Object 74

Burundi GHG-Induced Situation

2046, Burundi

From the modern perspective, it can be difficult to believe how rapidly climate change occurred, and the human suffering that came as a result. This UN report on Burundi highlights how completely the devastation altered the fabric of a society.



Despite changes in recent years, Burundi is essentially an agricultural country, with agriculture and animal husbandry continuing to contribute around 30-50 percent of Gross Domestic Product and 50-60 percent of export revenues.

Socio-economic activities depend largely on soil quality, temperature, and precipitation in relevant climatic and ecological areas, with affected sectors including energy, agriculture and livestock, water resources, natural ecosystems, landscapes, tourism, and health.


Over the past 50 years, average temperatures have risen by approximately 1.6C. This has been accompanied by highly unpredictable weather, including droughts and torrential rainfall, causing soil erosion and damage to tea and coffee production. As a result, agriculture has shifted towards livestock, focusing on poultry, goats, and cattle.

Some of these issues have been alleviated due to good land management of hillsides and an aggressive AU-backed reforestation programme beginning in 2037. Decentralisation of infrastructure and energy production has also increased the country's resilience to climate shocks.

Overall, however, Burundi is suffering greatly from climate change. The country's educated young are emigrating at an accelerating rate, attracted by better opportunities elsewhere. Displacement of populations has aggravated tensions between Hutu and Tutsis, although thankfully no large-scale violence has broken out yet.

Climate change income transfers via the United Nations Carbon Tax programme have mostly been funneled into dronedrops of food and manufactured goods. These have helped to reduce extreme poverty levels by almost half, although at the expense of depressing the local economy. That said, there have been some notable economic successes, including the remote tourism project at Kibira National Park and the Distributed Technical College of Gitega.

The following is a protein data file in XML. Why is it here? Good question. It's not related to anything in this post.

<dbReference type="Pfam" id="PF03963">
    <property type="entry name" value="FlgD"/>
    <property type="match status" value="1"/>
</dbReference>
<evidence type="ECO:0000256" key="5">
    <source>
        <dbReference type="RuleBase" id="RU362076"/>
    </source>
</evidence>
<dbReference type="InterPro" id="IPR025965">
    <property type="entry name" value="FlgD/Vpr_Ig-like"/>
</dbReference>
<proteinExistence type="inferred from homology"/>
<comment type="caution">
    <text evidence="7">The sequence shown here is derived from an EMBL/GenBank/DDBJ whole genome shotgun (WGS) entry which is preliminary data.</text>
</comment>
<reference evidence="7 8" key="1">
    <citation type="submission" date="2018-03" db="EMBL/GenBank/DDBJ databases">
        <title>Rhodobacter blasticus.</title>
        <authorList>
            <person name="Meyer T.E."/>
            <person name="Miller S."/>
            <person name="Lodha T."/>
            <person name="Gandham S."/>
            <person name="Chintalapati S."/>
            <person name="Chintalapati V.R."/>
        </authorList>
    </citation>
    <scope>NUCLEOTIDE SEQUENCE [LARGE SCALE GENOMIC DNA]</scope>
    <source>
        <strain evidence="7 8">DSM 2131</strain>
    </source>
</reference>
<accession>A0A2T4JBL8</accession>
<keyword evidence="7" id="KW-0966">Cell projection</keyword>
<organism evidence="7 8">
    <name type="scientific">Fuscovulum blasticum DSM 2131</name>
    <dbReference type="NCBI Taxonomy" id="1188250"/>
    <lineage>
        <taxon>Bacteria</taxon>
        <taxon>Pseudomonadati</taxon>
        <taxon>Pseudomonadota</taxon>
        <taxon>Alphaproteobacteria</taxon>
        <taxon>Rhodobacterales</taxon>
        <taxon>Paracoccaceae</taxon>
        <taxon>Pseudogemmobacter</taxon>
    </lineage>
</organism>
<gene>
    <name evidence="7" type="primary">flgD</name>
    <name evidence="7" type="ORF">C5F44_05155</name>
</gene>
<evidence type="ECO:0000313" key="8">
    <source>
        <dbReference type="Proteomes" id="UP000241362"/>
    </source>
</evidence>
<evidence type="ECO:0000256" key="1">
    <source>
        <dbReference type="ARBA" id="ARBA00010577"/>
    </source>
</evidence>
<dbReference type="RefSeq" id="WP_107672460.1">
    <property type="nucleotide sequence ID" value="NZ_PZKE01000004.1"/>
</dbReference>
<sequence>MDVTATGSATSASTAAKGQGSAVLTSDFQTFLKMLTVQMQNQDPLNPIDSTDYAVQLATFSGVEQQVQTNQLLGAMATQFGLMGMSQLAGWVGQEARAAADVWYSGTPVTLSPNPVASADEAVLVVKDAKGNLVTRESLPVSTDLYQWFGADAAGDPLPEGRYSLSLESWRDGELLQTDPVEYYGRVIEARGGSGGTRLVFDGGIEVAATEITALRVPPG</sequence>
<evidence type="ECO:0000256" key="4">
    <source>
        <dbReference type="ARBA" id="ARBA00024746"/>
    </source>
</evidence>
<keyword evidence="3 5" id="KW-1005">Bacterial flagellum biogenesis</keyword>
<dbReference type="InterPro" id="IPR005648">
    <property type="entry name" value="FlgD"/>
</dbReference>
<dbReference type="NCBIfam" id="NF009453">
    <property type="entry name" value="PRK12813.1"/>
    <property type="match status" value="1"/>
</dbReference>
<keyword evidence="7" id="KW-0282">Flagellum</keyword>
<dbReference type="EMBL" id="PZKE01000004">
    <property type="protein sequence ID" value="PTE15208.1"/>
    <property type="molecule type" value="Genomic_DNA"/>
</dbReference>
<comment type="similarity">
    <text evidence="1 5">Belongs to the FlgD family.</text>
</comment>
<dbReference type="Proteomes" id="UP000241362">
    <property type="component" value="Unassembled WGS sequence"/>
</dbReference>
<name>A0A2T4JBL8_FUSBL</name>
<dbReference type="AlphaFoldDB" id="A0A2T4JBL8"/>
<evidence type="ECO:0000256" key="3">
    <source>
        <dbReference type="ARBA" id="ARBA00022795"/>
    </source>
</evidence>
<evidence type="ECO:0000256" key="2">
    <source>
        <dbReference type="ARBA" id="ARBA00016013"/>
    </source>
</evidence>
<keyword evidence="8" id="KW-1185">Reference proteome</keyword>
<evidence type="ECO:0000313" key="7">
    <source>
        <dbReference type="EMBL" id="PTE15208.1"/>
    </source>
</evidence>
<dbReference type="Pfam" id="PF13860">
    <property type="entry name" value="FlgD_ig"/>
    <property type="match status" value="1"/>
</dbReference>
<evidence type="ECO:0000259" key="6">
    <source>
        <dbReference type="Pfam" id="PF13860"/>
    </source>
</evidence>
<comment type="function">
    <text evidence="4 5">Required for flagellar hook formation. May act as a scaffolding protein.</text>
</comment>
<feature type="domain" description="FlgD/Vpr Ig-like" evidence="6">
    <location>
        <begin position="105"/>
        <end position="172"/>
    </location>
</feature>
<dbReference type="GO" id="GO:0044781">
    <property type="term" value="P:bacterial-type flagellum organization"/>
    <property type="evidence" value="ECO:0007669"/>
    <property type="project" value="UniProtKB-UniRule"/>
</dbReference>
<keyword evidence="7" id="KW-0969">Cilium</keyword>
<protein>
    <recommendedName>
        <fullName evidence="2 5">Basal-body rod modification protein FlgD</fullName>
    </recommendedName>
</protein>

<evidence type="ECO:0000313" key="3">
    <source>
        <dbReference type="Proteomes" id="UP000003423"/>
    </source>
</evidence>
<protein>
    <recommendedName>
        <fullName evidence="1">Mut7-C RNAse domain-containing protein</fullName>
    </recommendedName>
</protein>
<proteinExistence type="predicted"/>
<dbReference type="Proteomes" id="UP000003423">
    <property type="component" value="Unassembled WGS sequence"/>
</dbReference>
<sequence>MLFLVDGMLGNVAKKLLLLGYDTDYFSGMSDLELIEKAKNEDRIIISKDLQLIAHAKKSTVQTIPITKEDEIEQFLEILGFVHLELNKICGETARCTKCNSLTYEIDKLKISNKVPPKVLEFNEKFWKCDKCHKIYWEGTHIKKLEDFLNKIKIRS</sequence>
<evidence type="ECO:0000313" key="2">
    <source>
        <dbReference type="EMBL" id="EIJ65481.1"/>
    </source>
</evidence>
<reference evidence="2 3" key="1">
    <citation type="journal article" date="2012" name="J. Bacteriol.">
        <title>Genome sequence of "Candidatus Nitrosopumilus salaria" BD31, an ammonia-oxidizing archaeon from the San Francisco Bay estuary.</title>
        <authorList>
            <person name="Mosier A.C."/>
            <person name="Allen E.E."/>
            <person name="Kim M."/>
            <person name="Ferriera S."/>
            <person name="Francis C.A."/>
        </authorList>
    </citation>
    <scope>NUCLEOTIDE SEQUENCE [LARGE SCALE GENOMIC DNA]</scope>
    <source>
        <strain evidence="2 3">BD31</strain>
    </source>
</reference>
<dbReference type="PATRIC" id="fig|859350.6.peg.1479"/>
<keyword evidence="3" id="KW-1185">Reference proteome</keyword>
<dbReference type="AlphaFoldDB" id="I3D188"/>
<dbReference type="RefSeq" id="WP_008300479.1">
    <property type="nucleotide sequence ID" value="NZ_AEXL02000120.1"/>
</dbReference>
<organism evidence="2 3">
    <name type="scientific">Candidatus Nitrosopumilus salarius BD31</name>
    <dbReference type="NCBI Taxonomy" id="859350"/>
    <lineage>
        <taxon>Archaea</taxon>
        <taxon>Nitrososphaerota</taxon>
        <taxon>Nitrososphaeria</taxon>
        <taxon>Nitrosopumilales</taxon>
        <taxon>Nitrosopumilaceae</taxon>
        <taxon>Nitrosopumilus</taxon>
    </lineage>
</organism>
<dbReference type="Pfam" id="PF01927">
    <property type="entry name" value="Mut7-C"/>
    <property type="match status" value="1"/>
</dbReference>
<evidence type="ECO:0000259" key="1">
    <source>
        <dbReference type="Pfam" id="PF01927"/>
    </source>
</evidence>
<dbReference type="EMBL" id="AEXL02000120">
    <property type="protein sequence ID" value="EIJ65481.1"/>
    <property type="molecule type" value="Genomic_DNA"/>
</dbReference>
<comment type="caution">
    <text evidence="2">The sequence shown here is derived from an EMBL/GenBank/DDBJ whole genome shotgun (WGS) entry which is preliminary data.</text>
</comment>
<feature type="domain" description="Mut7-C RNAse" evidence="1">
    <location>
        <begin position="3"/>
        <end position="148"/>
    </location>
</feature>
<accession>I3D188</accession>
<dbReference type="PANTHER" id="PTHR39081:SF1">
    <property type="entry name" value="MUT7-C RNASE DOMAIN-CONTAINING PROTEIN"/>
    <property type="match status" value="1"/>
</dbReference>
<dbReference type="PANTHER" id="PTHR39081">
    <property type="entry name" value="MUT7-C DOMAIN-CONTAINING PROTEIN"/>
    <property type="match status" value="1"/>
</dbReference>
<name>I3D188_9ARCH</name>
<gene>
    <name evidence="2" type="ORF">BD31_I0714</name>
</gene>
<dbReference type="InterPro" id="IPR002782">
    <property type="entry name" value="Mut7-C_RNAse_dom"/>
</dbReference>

It is clear that the rate of climate change exceeds the ability for humans to adapt in Burundi. While technical solutions may well exist to mitigate some effects, money is simply not available to repair extant damage to ecosystems, let alone future damage. Lake Tanganyika is a case in point. Water surface temperatures have increased by 1.9C in the past 160 years, lowering productivity significantly and causing a dramatic loss in biodiversity.

Across Burundi, soil quality and water availability is expected to catastrophically deteriorate in the next ten to 20 years, and it is unlikely that funds will be available to rescue the land; instead, global funds are shifting towards intensive farming in more benign ecosystems. As a result, agriculture and livestock production and exports will continue to suffer, even with the introduction of hardier tweaked crops and high-level automation.

A wholesale shift towards tourism accompanied by targeted spending on education is likely to be the only route for Burundi to increase quality of life and life expectancy, both of which have stalled for the past 20 years despite advances in technology and increases in health spending.

Looking farther ahead, global climate change mitigation strategies including ongoing carbon sequestration efforts, stratospheric sulphur aerosols, ocean iron fertilisation, and the proposed sunshade project show some promise in reducing temperatures on a 50-100 year timescale, but their impact on local ecosystems in Burundi remains extremely unpredictable. For this reason, we believe there is a strong argument for increased climate change income transfers under the Khartoum Accords.